Up Close and Personal With TV Host Jimmy Fallon
The top 5 ways Late Night changed the comedian's health habits.
No. 3. He traded “hair-of-the-dog” Sundays for drinking raw juice.
“I’ve started drinking this mixture of spinach, parsley, and God knows what else is in it,” the comedian tells WebMD. “And I do fish oil supplements, eat salads, that kind of thing.” But that’s only a start, says Samantha Heller, MS, RD, and author of Get Smart: Samantha Heller’s Nutrition Prescription for Boosting Brain Power and Optimizing Total Body Health, due out in 2010. Heller says Fallon needs “regular exercise plus a balanced diet to keep his immune system strong. I hope he’s not gulping down his green juice with a cheeseburger and fries!” She adds: “Omega-3 fatty acids from fish oils have been shown to reduce inflammation from stress, and vegetable juices can add to overall nutrition.”
So grab a juice and head for the produce aisle, but head to the gym and skip fast food joints, too.
No. 2. He battled his stage fright.
“I get nervous all the time. I’m just as nervous before going on stage in a small venue as I am doing my act for the first lady,” says Fallon, who admits that he is no extrovert. Surprised to learn a seasoned comedy pro still gets the jitters? Don’t be. Fallon shares a fear of public speaking with most of us. But he loosens up as he continues, notes Paul L. Witt, PhD, associate professor in the department of communications studies at Texas Christian University. “He’s taught himself to adapt, to relax into the stress of the performance.”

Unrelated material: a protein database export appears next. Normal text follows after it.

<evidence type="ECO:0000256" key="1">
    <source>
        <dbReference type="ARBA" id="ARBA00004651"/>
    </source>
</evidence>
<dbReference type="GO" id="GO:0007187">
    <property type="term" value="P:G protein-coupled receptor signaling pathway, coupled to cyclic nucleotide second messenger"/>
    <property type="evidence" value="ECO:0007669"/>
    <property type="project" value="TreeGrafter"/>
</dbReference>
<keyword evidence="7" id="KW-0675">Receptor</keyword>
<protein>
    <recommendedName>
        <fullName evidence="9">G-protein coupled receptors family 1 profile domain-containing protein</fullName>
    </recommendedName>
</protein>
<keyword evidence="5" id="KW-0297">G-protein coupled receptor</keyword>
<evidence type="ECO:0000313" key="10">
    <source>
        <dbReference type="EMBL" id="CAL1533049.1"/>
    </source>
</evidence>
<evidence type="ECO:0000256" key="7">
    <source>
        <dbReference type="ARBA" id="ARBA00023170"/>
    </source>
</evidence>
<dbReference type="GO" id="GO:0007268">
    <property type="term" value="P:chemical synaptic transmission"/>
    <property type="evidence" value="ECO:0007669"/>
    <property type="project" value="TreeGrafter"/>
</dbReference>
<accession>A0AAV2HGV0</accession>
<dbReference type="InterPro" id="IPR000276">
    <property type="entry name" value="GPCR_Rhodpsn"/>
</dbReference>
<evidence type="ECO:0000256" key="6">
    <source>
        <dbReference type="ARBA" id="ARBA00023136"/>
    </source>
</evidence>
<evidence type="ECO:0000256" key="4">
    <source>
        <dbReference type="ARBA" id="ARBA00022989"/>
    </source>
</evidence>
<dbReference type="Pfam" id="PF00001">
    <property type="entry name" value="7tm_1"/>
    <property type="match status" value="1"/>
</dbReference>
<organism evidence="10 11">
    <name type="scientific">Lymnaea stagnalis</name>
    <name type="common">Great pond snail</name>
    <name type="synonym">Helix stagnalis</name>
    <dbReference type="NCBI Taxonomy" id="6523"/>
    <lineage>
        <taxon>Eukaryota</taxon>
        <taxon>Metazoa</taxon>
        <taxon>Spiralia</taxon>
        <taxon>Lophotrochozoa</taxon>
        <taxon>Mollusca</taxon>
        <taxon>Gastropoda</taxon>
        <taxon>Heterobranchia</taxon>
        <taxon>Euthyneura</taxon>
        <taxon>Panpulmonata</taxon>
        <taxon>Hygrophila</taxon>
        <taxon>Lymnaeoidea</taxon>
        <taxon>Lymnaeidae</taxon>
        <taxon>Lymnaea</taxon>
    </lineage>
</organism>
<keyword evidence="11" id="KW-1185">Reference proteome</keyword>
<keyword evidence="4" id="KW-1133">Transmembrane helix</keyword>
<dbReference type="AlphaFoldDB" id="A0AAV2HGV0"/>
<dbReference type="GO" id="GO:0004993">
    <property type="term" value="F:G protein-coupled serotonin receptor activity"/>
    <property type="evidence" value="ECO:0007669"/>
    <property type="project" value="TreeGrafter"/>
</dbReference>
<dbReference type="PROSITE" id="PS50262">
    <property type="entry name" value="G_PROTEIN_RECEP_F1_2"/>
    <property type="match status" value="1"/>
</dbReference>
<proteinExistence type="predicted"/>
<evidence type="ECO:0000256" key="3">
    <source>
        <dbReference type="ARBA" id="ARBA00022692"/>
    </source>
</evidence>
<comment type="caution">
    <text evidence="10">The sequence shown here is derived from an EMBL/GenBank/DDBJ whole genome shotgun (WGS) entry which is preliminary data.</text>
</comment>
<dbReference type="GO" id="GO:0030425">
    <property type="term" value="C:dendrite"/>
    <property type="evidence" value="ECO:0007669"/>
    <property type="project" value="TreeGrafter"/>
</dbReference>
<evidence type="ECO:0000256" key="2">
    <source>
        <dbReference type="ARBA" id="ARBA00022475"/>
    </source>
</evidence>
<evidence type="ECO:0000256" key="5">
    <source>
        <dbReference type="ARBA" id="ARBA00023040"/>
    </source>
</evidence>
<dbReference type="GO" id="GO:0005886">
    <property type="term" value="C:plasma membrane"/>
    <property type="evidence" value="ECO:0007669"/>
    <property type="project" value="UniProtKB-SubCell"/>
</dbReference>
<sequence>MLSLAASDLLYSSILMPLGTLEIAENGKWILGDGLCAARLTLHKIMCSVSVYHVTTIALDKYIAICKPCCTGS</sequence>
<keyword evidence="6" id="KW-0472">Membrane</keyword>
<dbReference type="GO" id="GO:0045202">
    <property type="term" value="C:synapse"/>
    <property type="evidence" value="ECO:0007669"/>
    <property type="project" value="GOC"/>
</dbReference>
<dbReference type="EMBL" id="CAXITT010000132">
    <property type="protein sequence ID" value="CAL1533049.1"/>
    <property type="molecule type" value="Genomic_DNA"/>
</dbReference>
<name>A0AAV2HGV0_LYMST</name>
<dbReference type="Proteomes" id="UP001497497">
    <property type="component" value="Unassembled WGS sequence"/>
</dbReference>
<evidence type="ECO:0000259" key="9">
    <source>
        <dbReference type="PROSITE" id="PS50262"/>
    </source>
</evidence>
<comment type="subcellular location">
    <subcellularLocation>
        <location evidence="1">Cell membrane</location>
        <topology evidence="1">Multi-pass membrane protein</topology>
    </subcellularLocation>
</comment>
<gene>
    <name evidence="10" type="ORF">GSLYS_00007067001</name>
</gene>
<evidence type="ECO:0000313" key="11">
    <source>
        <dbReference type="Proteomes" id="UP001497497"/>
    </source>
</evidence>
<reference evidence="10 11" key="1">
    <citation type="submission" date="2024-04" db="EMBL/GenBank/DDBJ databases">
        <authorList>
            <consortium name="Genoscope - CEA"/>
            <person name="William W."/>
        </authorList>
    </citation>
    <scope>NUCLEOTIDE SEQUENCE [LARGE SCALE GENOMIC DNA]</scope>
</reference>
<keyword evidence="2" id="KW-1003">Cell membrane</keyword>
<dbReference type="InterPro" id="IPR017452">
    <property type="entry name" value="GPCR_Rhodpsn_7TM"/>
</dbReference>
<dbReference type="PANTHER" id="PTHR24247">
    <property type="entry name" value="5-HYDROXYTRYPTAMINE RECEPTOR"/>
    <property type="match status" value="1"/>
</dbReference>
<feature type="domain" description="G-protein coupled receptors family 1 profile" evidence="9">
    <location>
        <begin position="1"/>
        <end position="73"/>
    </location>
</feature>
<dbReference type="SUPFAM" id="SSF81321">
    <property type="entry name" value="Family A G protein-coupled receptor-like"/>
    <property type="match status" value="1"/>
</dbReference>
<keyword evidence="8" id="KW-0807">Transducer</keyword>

You can too with just a few smart techniques. First, if you’re prone to sweating, wear cool, loose-fitting clothing. Bring a glass of water to the podium if you suffer from dry mouth. And practice deep-breathing to calm your nerves. Once on stage, avoid using a microphone, if possible; projecting your voice, which forces air into your lungs, helps to calm you down. If your hands are trembling, hide them behind your back or place them on the podium. Finally, ask for feedback after the presentation. “If your audience praises you, or if they laughed a lot during it, you know you’ve done a good job,” says Witt. “And you realize your fears were irrational.”